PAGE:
SOUTH KOREA: Despite a commitment to enhancing preparedness for climate change-induced extreme weather events, experts argue that South Korea has not taken sufficient action, particularly considering the anticipated increase in sudden and heavy rainfall in the coming decades.
In less than a week of heavy rains, at least 40 people have lost their lives, including 14 individuals trapped in flooding in Cheongju’s subway. This tragic situation raises concerns about the nation’s readiness for localized and intense downpours.
Experts highlight a lack of commitment to allocating necessary funds, with an imbalance towards post-disaster recovery rather than preventive measures, despite the pledge to improve preparedness.
Jeong Chang-sam, an engineering professor specializing in water resources, stresses the importance of prevention in reducing damages and saving lives. However, politicians and government officials often overlook prevention due to its less immediate and visible benefits.
Jeong cites the example of a plan to install remote-controlled access barriers at underpasses, implemented after a flood in Busan in 2020. Many flood-prone areas, including Cheongju, have failed to follow through with similar plans.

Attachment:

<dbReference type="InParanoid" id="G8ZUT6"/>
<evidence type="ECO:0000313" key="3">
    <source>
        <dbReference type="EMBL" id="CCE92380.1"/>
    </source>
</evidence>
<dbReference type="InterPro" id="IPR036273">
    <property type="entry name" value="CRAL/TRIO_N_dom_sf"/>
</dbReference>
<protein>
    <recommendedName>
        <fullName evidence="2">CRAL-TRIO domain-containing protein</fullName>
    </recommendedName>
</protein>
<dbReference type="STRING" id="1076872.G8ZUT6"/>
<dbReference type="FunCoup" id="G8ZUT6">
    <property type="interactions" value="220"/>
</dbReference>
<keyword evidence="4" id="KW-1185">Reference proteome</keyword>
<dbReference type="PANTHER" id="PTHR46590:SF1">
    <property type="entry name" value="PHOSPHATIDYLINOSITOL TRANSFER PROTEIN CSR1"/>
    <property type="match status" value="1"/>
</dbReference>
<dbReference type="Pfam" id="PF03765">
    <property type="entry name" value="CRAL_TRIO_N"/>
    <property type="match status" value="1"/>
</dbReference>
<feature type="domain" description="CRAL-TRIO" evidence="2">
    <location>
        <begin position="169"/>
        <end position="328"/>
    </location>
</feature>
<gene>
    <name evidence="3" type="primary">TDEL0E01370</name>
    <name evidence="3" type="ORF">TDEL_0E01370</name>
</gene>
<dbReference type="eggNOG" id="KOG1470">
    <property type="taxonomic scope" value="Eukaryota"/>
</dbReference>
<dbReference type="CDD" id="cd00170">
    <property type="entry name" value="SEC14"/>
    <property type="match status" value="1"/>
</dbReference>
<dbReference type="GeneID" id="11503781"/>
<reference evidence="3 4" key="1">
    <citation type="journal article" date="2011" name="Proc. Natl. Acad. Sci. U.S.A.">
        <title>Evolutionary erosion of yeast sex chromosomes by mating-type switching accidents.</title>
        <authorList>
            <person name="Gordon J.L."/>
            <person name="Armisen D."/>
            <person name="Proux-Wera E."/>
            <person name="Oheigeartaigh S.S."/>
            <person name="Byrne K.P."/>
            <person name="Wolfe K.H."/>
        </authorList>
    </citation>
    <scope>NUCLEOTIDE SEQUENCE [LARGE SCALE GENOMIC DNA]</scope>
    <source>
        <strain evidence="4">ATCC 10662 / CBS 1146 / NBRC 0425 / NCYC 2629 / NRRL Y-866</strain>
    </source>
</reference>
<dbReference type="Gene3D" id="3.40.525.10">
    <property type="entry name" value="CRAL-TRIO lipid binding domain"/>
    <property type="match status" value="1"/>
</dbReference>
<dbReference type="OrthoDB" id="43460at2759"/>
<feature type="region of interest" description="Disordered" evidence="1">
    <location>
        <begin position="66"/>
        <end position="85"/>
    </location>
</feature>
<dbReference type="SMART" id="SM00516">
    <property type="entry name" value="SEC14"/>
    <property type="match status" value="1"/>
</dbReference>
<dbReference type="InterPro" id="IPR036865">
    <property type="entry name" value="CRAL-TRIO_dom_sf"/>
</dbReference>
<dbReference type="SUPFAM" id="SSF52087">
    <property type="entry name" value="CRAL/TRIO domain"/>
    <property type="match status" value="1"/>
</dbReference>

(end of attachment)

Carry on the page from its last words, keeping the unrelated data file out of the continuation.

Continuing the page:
President Yoon Suk Yeol has reiterated the need to manage extreme weather as the new norm and abandon the idea that nothing can be done about unusual circumstances.
However, South Korea’s preparedness for harsh weather has lagged, despite committing substantial funds.
The costs of property damage and casualties due to extreme weather events have tripled since the previous ten-year average, according to a 2020 study by the Korea Meteorological Administration.
Cheongju, where 14 lives were tragically lost in a flash flood, is a recently developed suburban area and a crucial transportation hub. The region experienced a levee breach in an area designated for future construction.
Experts warn that while there won’t be a significant increase in average annual rainfall between 2021 and 2040, the occurrence of extreme downpours is expected to rise sharply due to climate change.
During the past week, 27 people have died or gone missing in North Gyeongsang Province, primarily due to landslides in the mountainous region.
Authorities have faced criticism for their slow response and failure to establish an effective system to alert residents. Investigations are underway to determine the timing of evacuation orders.
Lee Su-gon, a former civil engineering professor, estimates that over a million locations in the country are at risk of landslides, with only a fraction currently under monitoring by authorities.
Lee highlights the tendency of regional governments to prioritize spending on recovery efforts rather than preventive measures when dealing with natural disasters. He emphasizes the need to allocate more funds towards prevention, as is the practice in advanced countries.
The situation calls for immediate action to address these shortcomings and prioritize preventive measures in order to mitigate the impact of climate change-induced extreme weather events in South Korea.